KC-130R Hercules detachment proves reliable force multiplier

11 Jun 2004 | Gunnery Sgt. Keith A. Milks

To successfully operate from a remote location such as Forward Operating Base Ripley, deep in the heart of Afghanistan's Oruzgan province, a unit requires a steady flow of supplies and personnel.

For the 22nd Marine Expeditionary Unit (Special Operations Capable), a key provider of this support since it began conducting combat operations in late April has been a small detachment of Marines and aircraft from Marine Aerial Refueler Transport Squadron (VMGR) 252.

Flying two KC-130R Hercules transport aircraft, the youngest of which came off the assembly line in 1976, the 44-Marine detachment has kept busy pushing supplies and personnel into and out of FOB Ripley.

"We've been flying into Tarin Kowt [home of FOB Ripley] almost nightly," said Capt. Jason Kindred, a KC-130R pilot who served with the 22nd MEU (SOC) as its Hercules air planner during the unit's 2002 deployment.  "So far, we've flown almost 250 missions and only cancelled three because of mechanical problems."

With a mission-capable rate of nearly 99 percent, the KC-130Rs have proven their weight in gold to the MEU.  In just over a month, the squadron detachment has flown more than 1,500 passengers and more than a million pounds of cargo to and from FOB Ripley.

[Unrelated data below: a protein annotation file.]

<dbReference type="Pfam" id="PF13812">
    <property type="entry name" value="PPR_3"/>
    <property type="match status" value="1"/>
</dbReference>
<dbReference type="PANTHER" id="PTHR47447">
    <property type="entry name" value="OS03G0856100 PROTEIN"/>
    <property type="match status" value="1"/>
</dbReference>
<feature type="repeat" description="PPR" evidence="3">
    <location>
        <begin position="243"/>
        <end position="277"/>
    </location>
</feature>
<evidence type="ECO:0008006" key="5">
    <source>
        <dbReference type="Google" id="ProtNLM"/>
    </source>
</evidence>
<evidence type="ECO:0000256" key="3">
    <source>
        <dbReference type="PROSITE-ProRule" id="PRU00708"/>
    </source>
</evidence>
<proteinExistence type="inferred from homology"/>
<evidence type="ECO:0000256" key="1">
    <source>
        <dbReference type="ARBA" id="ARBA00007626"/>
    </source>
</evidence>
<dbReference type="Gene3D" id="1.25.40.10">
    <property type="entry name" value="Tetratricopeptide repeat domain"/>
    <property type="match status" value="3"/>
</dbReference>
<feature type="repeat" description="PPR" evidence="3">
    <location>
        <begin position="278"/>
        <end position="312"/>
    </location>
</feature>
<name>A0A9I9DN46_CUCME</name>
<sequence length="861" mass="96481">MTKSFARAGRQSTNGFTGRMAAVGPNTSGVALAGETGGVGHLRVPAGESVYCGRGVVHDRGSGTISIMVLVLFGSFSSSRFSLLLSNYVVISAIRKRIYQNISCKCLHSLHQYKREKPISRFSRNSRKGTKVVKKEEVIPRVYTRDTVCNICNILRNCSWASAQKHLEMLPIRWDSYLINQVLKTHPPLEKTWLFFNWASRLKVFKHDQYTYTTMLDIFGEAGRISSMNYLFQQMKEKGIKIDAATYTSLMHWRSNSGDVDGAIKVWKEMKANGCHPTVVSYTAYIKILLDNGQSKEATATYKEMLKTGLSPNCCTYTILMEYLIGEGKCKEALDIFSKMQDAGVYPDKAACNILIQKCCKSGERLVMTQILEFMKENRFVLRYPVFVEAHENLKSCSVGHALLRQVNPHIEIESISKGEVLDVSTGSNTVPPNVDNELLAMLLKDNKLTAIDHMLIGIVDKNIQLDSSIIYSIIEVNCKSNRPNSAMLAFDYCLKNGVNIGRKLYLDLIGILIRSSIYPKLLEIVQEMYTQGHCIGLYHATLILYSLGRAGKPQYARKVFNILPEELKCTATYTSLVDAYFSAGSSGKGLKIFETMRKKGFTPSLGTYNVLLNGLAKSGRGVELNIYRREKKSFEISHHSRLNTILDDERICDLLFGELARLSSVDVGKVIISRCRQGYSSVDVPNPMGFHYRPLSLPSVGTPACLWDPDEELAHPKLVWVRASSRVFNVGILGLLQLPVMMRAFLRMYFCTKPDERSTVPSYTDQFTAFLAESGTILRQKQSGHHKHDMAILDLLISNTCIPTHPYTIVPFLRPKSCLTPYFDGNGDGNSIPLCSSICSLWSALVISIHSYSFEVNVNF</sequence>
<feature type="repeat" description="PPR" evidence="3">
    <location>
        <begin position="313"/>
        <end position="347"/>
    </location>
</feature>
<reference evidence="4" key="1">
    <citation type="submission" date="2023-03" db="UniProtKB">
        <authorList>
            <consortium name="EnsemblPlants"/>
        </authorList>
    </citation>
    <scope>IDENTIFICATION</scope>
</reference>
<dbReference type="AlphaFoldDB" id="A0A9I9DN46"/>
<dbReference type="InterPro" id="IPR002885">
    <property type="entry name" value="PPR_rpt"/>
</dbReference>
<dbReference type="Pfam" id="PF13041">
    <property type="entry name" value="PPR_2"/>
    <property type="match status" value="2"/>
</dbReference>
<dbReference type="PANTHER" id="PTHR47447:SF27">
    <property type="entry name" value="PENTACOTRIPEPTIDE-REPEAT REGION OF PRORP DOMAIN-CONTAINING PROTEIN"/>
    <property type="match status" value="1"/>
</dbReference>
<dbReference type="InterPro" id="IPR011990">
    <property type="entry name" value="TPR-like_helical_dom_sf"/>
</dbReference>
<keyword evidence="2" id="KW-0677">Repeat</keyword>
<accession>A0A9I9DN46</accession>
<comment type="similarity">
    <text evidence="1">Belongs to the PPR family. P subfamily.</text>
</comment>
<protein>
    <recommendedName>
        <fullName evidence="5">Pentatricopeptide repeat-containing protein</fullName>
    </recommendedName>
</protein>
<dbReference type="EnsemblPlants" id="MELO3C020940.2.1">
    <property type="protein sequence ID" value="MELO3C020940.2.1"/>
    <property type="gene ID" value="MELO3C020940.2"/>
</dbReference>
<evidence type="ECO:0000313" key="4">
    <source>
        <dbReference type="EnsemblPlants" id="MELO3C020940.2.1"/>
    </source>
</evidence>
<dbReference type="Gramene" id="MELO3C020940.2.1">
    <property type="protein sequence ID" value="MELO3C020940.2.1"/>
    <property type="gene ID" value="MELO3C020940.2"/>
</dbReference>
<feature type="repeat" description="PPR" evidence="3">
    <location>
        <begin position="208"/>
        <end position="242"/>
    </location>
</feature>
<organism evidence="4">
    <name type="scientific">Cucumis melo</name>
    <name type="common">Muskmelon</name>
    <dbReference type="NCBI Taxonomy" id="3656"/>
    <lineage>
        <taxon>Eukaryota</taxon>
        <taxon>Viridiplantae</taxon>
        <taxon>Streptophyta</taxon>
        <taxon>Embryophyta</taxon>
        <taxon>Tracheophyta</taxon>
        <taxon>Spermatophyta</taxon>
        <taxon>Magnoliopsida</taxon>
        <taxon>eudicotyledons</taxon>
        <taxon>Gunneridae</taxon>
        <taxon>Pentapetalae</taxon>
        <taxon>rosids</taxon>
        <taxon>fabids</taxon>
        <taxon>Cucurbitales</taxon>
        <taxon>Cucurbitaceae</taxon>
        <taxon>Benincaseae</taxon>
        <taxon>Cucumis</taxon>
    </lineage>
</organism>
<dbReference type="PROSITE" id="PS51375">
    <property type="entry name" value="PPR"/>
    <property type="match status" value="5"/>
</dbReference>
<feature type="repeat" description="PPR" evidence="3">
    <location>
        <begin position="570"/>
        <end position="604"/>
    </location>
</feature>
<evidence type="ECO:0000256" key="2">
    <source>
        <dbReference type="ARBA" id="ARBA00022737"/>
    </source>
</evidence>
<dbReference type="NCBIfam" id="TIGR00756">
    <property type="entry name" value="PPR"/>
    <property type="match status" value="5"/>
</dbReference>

Much of the detachment's success belongs to the young maintainers who keep the aircraft up and running. 

"These guys are doing wonders keeping the planes flying in this environment," said Kindred, commenting on the Marines' efforts working long hours in extreme heat and at the end of supply chain stretched thin by distance and delivery time.

Hercules detachments that normally deploy in support of MEUs rotate aircraft and flight and ground crews every month or six weeks to limit wear on the aircraft and personnel, but this detachment deployed less than two weeks after the 22nd MEU (SOC) set sail and has provided uninterrupted support.

Because the rest of the squadron is transitioning into the newer KC-130J model Hercules, the crews supporting the MEU are flying the older KC-130R model destined for reassignment and eventual retirement.  With the squadron's KC-130Js not quite ready for operational deployment, the Marines supporting the MEU will remain doing so for the foreseeable future.

Without relief on the horizon, the detachment has steeled themselves for the long haul, and something they take an odd pride in, calling themselves 'The forgotten children of VMGR-252.'

The 22d MEU (SOC) consists of its Command Element, Battalion Landing Team 1st Bn., 6th Marines, Marine Medium Helicopter Squadron 266 (Reinforced), and MEU Service Support Group 22.  The MEU is in Afghanistan conducting combat and civil military operations as Task Force Linebacker.

For more information on the 22d MEU (SOC)'s role in Operation ENDURING FREEDOM, visit the unit's web site at www.22meu.usmc.mil.
22nd Marine Expeditionary Unit